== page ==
Exhuma Poster

Exhuma (2024) Review

South Korean genre master Jae-hyun Jang is back with Exhuma, his first film since Svaha: The Sixth Finger, back in 2019. It’s been well received in its home country, where it’s currently the top grossing film of the year, with more than twice the take of the film in second place, Wonka. As the film, like its characters, venture across the Pacific to the US, will the reception be as enthusiastic?

Two shamen, Hwarim (Kim Go-eun, Guardian: The Lonely and Great God, Monster) and Bong gil (Lee Do-hyun, Sweet Home, Unexpected You) are called to Los Angeles to help a wealthy Korean family that is being plagued by what is referred to as “Graves Calling”, ghostly visitations of every firstborn in the bloodline.

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The case is more complicated than expected, and they call in a leading geomancer or feng shui master Kim Sang Deok (Choi Min-sik, Lucy, I saw the Devil) and an undertaker Ko Young-geun (Yu Hae-jin, Space Sweepers, The Pirates) whom we previously saw dealing with a spectral grandmother. She was visiting her family because her false teeth were missing, and without them, she couldn’t eat in the afterlife.

But when the foursome’s work brings them to the unmarked grave of the client’s great-grandfather on a sinister mountain, and an odd request from the client, however, Kim refuses to proceed, saying something is wrong and this could get them all killed. Unfortunately for all concerned, he’s convinced to change his mind.

For a film that runs two and a quarter hours, Exhuma surprisingly doesn’t feel long and manages to avoid dragging. There is enough suspense, and enough going on to keep things interesting even during the first act when the plot is just starting to take shape. Jae-hyun Jang knows just how to pace the script, dropping a bit of information here, a bit of ghostly activity there, to keep the viewer paying attention.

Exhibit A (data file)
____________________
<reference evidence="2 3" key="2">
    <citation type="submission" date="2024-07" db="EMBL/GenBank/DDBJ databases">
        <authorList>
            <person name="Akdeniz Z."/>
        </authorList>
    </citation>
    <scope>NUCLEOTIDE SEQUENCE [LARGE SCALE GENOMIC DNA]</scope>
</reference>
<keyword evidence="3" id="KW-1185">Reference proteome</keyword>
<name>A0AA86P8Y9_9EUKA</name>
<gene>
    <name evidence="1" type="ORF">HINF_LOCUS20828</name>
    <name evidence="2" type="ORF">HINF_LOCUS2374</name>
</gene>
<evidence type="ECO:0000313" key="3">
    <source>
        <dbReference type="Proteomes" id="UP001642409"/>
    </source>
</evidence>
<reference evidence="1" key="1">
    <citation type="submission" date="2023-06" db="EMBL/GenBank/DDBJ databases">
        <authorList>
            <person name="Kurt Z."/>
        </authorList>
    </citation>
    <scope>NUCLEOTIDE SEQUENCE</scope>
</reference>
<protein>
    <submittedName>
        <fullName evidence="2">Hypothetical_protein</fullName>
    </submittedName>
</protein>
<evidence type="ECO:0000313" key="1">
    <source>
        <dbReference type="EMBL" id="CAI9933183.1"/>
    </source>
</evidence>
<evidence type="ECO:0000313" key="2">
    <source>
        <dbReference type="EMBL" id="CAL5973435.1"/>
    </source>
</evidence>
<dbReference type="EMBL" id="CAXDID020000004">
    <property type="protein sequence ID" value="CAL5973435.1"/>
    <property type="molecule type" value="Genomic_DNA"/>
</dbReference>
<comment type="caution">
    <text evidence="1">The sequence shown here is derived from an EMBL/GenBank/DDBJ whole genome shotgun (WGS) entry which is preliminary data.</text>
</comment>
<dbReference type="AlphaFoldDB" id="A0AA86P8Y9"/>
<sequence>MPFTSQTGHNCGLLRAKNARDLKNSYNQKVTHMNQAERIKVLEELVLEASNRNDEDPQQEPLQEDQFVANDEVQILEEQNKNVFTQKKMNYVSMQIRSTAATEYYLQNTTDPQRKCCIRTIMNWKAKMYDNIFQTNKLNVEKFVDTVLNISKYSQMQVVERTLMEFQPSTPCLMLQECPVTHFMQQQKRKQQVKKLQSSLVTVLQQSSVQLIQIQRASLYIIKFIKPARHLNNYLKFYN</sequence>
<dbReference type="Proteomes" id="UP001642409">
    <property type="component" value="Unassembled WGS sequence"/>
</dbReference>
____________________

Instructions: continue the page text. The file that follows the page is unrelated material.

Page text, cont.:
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Through most of Exhuma’s first hour, Jae-hyun Jang keeps things on an effectively slow burning course. From what may be a simple matter of appeasing an unhappy ancestor, he layers on more and more complications until it becomes obvious that whatever is happening isn’t so simple. And indeed it isn’t simple as we find a connection to the Japanese occupation of Korea, at which point the pace picks up considerably as this becomes the starting point for another set of revelations. And these end up going well beyond anything the characters, or the viewers, may have been expecting.

The film’s characters actually handle these developments in a matter of fact manner. There’s never a point when somebody doubts any of it, which feels a little odd for a modern day film. But excellent performances from the entire cast help the viewer take things as seriously as the characters do. They treat it all as part of the job, and it’s hard not to share that attitude as what begins as a seemingly straightforward relocation of the deceased becomes progressively more sinister.

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Granted, some viewers may not like the shift in tone that sees the film’s second half dealing with what looks like a demonic samurai who can turn into a fireball and be fought with a pickaxe. I quite liked it and thought it made for an exciting final showdown and added a bit of action to a story that otherwise tends to concentrate on atmosphere and rituals, both of which cinematographer Lee Mo-gae (Tale of Two Sisters, Emergency Declaration) gets plenty of milage out of, especially several night scenes at a small monastery.

Overall, Exhuma is an excellent tale of the supernatural that does a fine job of building suspense and a sense of dread. While there are a couple of nice jump scares, Jae-hyun Jang relies on the story and the cast’s performances to drive the film, and it pays off with one of the better recent K horror films. It will be interesting to see what direction the director takes the genre in next.

Well Go USA releases Exhuma in Los Angeles today, March 15th, before opening it across all of North America on March 22nd.

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